Knit Together with Cynthia MacDougall
A beginning knitter recently observed that the yarn for one of her knitting patterns was listed in yards and grams. She observed that these are two different methods of measurement and she asked me, “How do you know if the weight the pattern says will be enough to make a sweater?”
Both, yards (or metres) and grams (or ounces) are systems of measurement. Yards and metres are linear measures; grams and ounces are measures of mass. Used together, these two measures offer clues about the third way to measure yarn: thickness or grist. Grist is a broad enough topic for another article, so, this article will focus on linear and mass measurements.
So much about knitting is variable. Yarn weight and yardage information in patterns are usually estimated. A difference in the tension, or gauge, will impact the take-up of yarn, and affect the amount of yarn needed to complete the project. Adjustments for the wearer – sleeve length, for example – may require more or less yarn. Substituting a different yarn than the one called for by the pattern may change the amount of yarn needed to complete a project. Some of the information on ball bands is estimated. In short, individual results may vary.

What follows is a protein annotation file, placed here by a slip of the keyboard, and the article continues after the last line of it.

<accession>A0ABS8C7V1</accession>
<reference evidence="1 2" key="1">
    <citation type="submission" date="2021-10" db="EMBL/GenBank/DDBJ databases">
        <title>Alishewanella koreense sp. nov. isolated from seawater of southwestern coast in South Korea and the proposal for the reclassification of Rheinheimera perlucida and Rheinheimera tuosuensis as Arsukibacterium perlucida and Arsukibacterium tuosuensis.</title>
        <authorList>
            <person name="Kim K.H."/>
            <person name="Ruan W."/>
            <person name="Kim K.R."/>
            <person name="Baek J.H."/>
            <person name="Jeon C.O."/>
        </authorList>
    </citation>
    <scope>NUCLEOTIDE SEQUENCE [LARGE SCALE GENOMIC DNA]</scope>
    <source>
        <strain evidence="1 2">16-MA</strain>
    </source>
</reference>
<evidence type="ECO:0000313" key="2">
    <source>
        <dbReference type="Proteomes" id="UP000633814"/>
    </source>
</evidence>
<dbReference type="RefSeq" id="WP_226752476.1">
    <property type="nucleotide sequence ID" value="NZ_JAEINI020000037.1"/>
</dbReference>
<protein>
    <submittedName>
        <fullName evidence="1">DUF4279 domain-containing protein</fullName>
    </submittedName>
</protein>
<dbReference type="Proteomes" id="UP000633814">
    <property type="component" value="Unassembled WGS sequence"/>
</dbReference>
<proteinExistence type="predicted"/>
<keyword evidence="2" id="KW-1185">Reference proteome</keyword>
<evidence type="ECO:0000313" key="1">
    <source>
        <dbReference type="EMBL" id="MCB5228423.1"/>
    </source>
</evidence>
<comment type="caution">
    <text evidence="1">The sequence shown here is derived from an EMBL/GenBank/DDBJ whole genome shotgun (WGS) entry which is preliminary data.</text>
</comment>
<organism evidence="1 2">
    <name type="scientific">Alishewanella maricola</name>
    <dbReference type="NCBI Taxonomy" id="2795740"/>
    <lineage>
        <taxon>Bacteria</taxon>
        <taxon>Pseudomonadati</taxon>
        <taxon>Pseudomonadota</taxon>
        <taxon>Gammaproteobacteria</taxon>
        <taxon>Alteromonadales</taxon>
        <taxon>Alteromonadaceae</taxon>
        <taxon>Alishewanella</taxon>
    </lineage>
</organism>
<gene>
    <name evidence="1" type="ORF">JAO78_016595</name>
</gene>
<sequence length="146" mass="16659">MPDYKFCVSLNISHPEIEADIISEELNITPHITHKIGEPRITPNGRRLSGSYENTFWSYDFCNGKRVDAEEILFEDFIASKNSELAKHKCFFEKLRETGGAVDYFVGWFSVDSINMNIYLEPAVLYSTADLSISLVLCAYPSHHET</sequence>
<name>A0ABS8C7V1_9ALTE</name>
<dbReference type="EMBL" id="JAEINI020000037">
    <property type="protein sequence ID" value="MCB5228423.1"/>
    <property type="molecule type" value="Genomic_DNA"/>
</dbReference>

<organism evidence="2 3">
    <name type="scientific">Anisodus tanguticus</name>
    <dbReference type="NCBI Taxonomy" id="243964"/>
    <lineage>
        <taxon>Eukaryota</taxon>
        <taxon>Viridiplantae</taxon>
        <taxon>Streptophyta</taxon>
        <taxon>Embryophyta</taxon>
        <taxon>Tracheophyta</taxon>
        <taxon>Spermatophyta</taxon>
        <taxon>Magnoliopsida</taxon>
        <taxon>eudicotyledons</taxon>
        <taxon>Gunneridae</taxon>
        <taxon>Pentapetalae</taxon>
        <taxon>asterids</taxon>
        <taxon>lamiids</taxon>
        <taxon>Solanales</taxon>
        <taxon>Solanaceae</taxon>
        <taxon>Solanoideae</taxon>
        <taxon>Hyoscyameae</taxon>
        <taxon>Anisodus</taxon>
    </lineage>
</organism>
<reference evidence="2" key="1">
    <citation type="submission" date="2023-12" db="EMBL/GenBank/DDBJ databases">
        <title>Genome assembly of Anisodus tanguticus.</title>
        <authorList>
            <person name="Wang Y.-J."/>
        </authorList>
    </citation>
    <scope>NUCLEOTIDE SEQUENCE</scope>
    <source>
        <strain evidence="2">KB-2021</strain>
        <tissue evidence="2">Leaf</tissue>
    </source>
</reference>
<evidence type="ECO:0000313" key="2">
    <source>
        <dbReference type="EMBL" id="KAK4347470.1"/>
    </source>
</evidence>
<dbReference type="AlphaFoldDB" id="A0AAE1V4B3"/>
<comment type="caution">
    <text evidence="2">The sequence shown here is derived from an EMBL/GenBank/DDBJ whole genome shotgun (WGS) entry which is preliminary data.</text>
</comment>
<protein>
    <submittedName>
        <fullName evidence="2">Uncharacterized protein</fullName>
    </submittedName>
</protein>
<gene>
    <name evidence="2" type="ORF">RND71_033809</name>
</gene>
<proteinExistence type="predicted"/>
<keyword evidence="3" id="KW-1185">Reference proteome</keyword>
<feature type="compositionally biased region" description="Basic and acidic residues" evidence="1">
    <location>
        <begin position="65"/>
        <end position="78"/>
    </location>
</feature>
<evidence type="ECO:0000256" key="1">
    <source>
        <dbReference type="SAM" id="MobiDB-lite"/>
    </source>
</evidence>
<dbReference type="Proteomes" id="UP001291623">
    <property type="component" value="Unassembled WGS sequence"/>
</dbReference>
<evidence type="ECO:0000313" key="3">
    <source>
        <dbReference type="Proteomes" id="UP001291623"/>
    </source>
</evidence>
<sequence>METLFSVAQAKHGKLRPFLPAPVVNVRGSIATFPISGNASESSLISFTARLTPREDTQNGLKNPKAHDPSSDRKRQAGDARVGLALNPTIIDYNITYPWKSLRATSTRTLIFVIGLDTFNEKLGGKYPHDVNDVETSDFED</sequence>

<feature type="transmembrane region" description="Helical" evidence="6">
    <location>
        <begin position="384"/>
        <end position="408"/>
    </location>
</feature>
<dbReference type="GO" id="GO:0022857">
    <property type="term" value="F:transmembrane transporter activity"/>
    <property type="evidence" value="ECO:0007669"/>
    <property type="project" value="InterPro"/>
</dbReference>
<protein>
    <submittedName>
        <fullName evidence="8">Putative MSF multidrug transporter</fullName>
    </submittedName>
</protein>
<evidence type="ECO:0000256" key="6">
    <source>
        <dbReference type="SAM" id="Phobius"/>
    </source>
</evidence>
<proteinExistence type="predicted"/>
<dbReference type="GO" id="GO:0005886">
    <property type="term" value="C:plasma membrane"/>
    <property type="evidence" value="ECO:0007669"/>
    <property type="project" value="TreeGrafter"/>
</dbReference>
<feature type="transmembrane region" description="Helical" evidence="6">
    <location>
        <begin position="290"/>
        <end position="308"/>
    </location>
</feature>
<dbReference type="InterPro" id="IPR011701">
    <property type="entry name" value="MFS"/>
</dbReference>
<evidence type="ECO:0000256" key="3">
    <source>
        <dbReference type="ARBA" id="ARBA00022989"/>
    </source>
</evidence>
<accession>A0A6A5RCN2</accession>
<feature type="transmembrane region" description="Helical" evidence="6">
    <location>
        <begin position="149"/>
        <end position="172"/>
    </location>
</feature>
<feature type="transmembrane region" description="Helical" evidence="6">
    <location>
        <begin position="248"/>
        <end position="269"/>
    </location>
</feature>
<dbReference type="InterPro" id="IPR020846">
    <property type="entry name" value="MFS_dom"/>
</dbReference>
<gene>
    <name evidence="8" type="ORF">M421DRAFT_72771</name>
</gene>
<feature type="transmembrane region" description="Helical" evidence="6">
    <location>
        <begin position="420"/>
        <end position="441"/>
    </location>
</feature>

Designers usually create patterns for one size and make adjustments for other sizes using a process called ‘grading.’ Unless the knitter is making the size the designer used to create the base size for the pattern, both the grams and yardage of yarn given in the pattern are estimates. Sometimes a pattern will be test-knit in more than one size, but, generally, the yarn amounts are estimated by using mathematical calculations based upon the amount of yarn used to make the sample garment.
Read more in our Spring 2011 issue.